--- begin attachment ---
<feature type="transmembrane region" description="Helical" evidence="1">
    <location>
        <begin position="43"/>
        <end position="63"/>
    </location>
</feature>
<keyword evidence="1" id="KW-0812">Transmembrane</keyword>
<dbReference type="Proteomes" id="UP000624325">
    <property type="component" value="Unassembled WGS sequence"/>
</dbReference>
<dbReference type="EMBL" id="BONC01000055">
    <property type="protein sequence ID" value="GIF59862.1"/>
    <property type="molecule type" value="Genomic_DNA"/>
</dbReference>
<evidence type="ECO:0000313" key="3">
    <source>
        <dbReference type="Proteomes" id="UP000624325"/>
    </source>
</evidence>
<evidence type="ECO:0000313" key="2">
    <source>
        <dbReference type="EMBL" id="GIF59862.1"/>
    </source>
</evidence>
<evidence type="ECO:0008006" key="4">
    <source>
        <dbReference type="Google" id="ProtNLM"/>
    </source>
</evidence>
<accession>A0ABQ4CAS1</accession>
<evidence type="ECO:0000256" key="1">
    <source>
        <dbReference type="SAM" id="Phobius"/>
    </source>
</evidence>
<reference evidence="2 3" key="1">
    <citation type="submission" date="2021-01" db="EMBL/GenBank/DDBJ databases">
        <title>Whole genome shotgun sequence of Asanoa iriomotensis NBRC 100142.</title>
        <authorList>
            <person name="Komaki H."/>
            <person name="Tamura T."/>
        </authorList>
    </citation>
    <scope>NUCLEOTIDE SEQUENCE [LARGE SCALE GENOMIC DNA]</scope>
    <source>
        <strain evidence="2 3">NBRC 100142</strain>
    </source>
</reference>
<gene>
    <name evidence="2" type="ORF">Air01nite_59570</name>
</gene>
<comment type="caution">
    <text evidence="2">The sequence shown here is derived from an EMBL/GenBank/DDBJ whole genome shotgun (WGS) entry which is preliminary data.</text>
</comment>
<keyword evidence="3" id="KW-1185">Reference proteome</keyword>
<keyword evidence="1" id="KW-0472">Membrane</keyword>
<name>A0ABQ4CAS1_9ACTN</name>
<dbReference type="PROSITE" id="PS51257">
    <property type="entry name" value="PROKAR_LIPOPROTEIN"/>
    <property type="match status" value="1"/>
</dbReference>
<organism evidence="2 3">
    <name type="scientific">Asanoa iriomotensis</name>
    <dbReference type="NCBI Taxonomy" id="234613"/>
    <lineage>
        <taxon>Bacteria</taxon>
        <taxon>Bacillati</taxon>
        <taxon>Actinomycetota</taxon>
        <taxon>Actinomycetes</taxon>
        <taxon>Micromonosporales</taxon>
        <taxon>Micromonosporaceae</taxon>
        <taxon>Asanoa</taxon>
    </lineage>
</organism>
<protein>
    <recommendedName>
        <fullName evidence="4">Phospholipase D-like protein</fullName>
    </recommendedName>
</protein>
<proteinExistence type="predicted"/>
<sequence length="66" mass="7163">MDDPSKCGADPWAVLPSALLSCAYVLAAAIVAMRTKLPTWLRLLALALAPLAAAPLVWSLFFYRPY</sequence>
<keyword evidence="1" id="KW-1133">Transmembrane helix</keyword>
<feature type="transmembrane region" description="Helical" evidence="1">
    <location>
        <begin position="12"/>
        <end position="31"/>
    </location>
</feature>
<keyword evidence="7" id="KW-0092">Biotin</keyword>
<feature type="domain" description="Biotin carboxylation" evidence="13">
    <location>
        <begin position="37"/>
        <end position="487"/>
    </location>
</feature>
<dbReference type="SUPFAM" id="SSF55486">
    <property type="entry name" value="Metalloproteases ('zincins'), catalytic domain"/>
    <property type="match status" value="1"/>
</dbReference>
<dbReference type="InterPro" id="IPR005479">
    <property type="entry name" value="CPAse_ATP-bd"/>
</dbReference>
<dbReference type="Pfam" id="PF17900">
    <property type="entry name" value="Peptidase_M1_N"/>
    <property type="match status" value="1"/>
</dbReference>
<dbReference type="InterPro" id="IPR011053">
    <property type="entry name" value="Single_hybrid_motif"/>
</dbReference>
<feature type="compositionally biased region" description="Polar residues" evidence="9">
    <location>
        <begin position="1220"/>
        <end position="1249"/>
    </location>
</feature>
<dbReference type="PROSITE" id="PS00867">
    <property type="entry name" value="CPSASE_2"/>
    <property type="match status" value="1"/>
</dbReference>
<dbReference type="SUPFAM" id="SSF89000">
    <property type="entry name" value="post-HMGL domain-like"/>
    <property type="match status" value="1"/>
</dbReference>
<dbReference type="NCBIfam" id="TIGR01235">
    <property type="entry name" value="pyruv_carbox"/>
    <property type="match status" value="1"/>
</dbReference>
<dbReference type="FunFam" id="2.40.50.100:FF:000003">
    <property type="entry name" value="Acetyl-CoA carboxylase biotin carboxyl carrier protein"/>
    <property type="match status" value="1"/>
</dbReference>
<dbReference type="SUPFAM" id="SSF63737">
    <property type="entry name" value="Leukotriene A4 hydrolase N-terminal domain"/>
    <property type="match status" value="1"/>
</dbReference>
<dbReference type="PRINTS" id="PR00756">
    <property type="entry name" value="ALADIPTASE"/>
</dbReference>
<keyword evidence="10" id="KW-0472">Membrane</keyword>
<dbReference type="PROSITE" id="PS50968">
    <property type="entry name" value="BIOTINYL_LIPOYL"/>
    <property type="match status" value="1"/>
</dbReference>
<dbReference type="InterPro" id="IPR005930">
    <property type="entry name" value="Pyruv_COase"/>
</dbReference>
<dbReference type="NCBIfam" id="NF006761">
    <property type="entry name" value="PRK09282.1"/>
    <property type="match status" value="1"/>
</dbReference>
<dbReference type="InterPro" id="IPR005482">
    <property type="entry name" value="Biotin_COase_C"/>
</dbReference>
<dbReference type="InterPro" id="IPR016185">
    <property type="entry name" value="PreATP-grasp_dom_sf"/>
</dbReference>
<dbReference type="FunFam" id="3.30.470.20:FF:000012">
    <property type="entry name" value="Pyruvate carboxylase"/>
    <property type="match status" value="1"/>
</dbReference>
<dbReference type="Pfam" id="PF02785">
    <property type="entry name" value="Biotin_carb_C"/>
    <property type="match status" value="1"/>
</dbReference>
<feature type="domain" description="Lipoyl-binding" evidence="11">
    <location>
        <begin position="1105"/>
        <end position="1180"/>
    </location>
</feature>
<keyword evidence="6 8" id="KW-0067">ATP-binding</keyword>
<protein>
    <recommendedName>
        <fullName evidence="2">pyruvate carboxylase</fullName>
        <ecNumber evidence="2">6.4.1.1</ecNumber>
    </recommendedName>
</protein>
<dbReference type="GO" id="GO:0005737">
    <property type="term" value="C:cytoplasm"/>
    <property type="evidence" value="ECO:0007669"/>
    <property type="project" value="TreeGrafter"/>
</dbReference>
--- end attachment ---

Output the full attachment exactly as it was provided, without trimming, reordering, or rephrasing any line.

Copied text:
<feature type="transmembrane region" description="Helical" evidence="1">
    <location>
        <begin position="43"/>
        <end position="63"/>
    </location>
</feature>
<keyword evidence="1" id="KW-0812">Transmembrane</keyword>
<dbReference type="Proteomes" id="UP000624325">
    <property type="component" value="Unassembled WGS sequence"/>
</dbReference>
<dbReference type="EMBL" id="BONC01000055">
    <property type="protein sequence ID" value="GIF59862.1"/>
    <property type="molecule type" value="Genomic_DNA"/>
</dbReference>
<evidence type="ECO:0000313" key="3">
    <source>
        <dbReference type="Proteomes" id="UP000624325"/>
    </source>
</evidence>
<evidence type="ECO:0000313" key="2">
    <source>
        <dbReference type="EMBL" id="GIF59862.1"/>
    </source>
</evidence>
<evidence type="ECO:0008006" key="4">
    <source>
        <dbReference type="Google" id="ProtNLM"/>
    </source>
</evidence>
<accession>A0ABQ4CAS1</accession>
<evidence type="ECO:0000256" key="1">
    <source>
        <dbReference type="SAM" id="Phobius"/>
    </source>
</evidence>
<reference evidence="2 3" key="1">
    <citation type="submission" date="2021-01" db="EMBL/GenBank/DDBJ databases">
        <title>Whole genome shotgun sequence of Asanoa iriomotensis NBRC 100142.</title>
        <authorList>
            <person name="Komaki H."/>
            <person name="Tamura T."/>
        </authorList>
    </citation>
    <scope>NUCLEOTIDE SEQUENCE [LARGE SCALE GENOMIC DNA]</scope>
    <source>
        <strain evidence="2 3">NBRC 100142</strain>
    </source>
</reference>
<gene>
    <name evidence="2" type="ORF">Air01nite_59570</name>
</gene>
<comment type="caution">
    <text evidence="2">The sequence shown here is derived from an EMBL/GenBank/DDBJ whole genome shotgun (WGS) entry which is preliminary data.</text>
</comment>
<keyword evidence="3" id="KW-1185">Reference proteome</keyword>
<keyword evidence="1" id="KW-0472">Membrane</keyword>
<name>A0ABQ4CAS1_9ACTN</name>
<dbReference type="PROSITE" id="PS51257">
    <property type="entry name" value="PROKAR_LIPOPROTEIN"/>
    <property type="match status" value="1"/>
</dbReference>
<organism evidence="2 3">
    <name type="scientific">Asanoa iriomotensis</name>
    <dbReference type="NCBI Taxonomy" id="234613"/>
    <lineage>
        <taxon>Bacteria</taxon>
        <taxon>Bacillati</taxon>
        <taxon>Actinomycetota</taxon>
        <taxon>Actinomycetes</taxon>
        <taxon>Micromonosporales</taxon>
        <taxon>Micromonosporaceae</taxon>
        <taxon>Asanoa</taxon>
    </lineage>
</organism>
<protein>
    <recommendedName>
        <fullName evidence="4">Phospholipase D-like protein</fullName>
    </recommendedName>
</protein>
<proteinExistence type="predicted"/>
<sequence length="66" mass="7163">MDDPSKCGADPWAVLPSALLSCAYVLAAAIVAMRTKLPTWLRLLALALAPLAAAPLVWSLFFYRPY</sequence>
<keyword evidence="1" id="KW-1133">Transmembrane helix</keyword>
<feature type="transmembrane region" description="Helical" evidence="1">
    <location>
        <begin position="12"/>
        <end position="31"/>
    </location>
</feature>
<keyword evidence="7" id="KW-0092">Biotin</keyword>
<feature type="domain" description="Biotin carboxylation" evidence="13">
    <location>
        <begin position="37"/>
        <end position="487"/>
    </location>
</feature>
<dbReference type="SUPFAM" id="SSF55486">
    <property type="entry name" value="Metalloproteases ('zincins'), catalytic domain"/>
    <property type="match status" value="1"/>
</dbReference>
<dbReference type="InterPro" id="IPR005479">
    <property type="entry name" value="CPAse_ATP-bd"/>
</dbReference>
<dbReference type="Pfam" id="PF17900">
    <property type="entry name" value="Peptidase_M1_N"/>
    <property type="match status" value="1"/>
</dbReference>
<dbReference type="InterPro" id="IPR011053">
    <property type="entry name" value="Single_hybrid_motif"/>
</dbReference>
<feature type="compositionally biased region" description="Polar residues" evidence="9">
    <location>
        <begin position="1220"/>
        <end position="1249"/>
    </location>
</feature>
<dbReference type="PROSITE" id="PS00867">
    <property type="entry name" value="CPSASE_2"/>
    <property type="match status" value="1"/>
</dbReference>
<dbReference type="SUPFAM" id="SSF89000">
    <property type="entry name" value="post-HMGL domain-like"/>
    <property type="match status" value="1"/>
</dbReference>
<dbReference type="NCBIfam" id="TIGR01235">
    <property type="entry name" value="pyruv_carbox"/>
    <property type="match status" value="1"/>
</dbReference>
<dbReference type="FunFam" id="2.40.50.100:FF:000003">
    <property type="entry name" value="Acetyl-CoA carboxylase biotin carboxyl carrier protein"/>
    <property type="match status" value="1"/>
</dbReference>
<dbReference type="SUPFAM" id="SSF63737">
    <property type="entry name" value="Leukotriene A4 hydrolase N-terminal domain"/>
    <property type="match status" value="1"/>
</dbReference>
<dbReference type="PRINTS" id="PR00756">
    <property type="entry name" value="ALADIPTASE"/>
</dbReference>
<keyword evidence="10" id="KW-0472">Membrane</keyword>
<dbReference type="PROSITE" id="PS50968">
    <property type="entry name" value="BIOTINYL_LIPOYL"/>
    <property type="match status" value="1"/>
</dbReference>
<dbReference type="InterPro" id="IPR005930">
    <property type="entry name" value="Pyruv_COase"/>
</dbReference>
<dbReference type="NCBIfam" id="NF006761">
    <property type="entry name" value="PRK09282.1"/>
    <property type="match status" value="1"/>
</dbReference>
<dbReference type="InterPro" id="IPR005482">
    <property type="entry name" value="Biotin_COase_C"/>
</dbReference>
<dbReference type="InterPro" id="IPR016185">
    <property type="entry name" value="PreATP-grasp_dom_sf"/>
</dbReference>
<dbReference type="FunFam" id="3.30.470.20:FF:000012">
    <property type="entry name" value="Pyruvate carboxylase"/>
    <property type="match status" value="1"/>
</dbReference>
<dbReference type="Pfam" id="PF02785">
    <property type="entry name" value="Biotin_carb_C"/>
    <property type="match status" value="1"/>
</dbReference>
<feature type="domain" description="Lipoyl-binding" evidence="11">
    <location>
        <begin position="1105"/>
        <end position="1180"/>
    </location>
</feature>
<keyword evidence="6 8" id="KW-0067">ATP-binding</keyword>
<protein>
    <recommendedName>
        <fullName evidence="2">pyruvate carboxylase</fullName>
        <ecNumber evidence="2">6.4.1.1</ecNumber>
    </recommendedName>
</protein>
<dbReference type="GO" id="GO:0005737">
    <property type="term" value="C:cytoplasm"/>
    <property type="evidence" value="ECO:0007669"/>
    <property type="project" value="TreeGrafter"/>
</dbReference>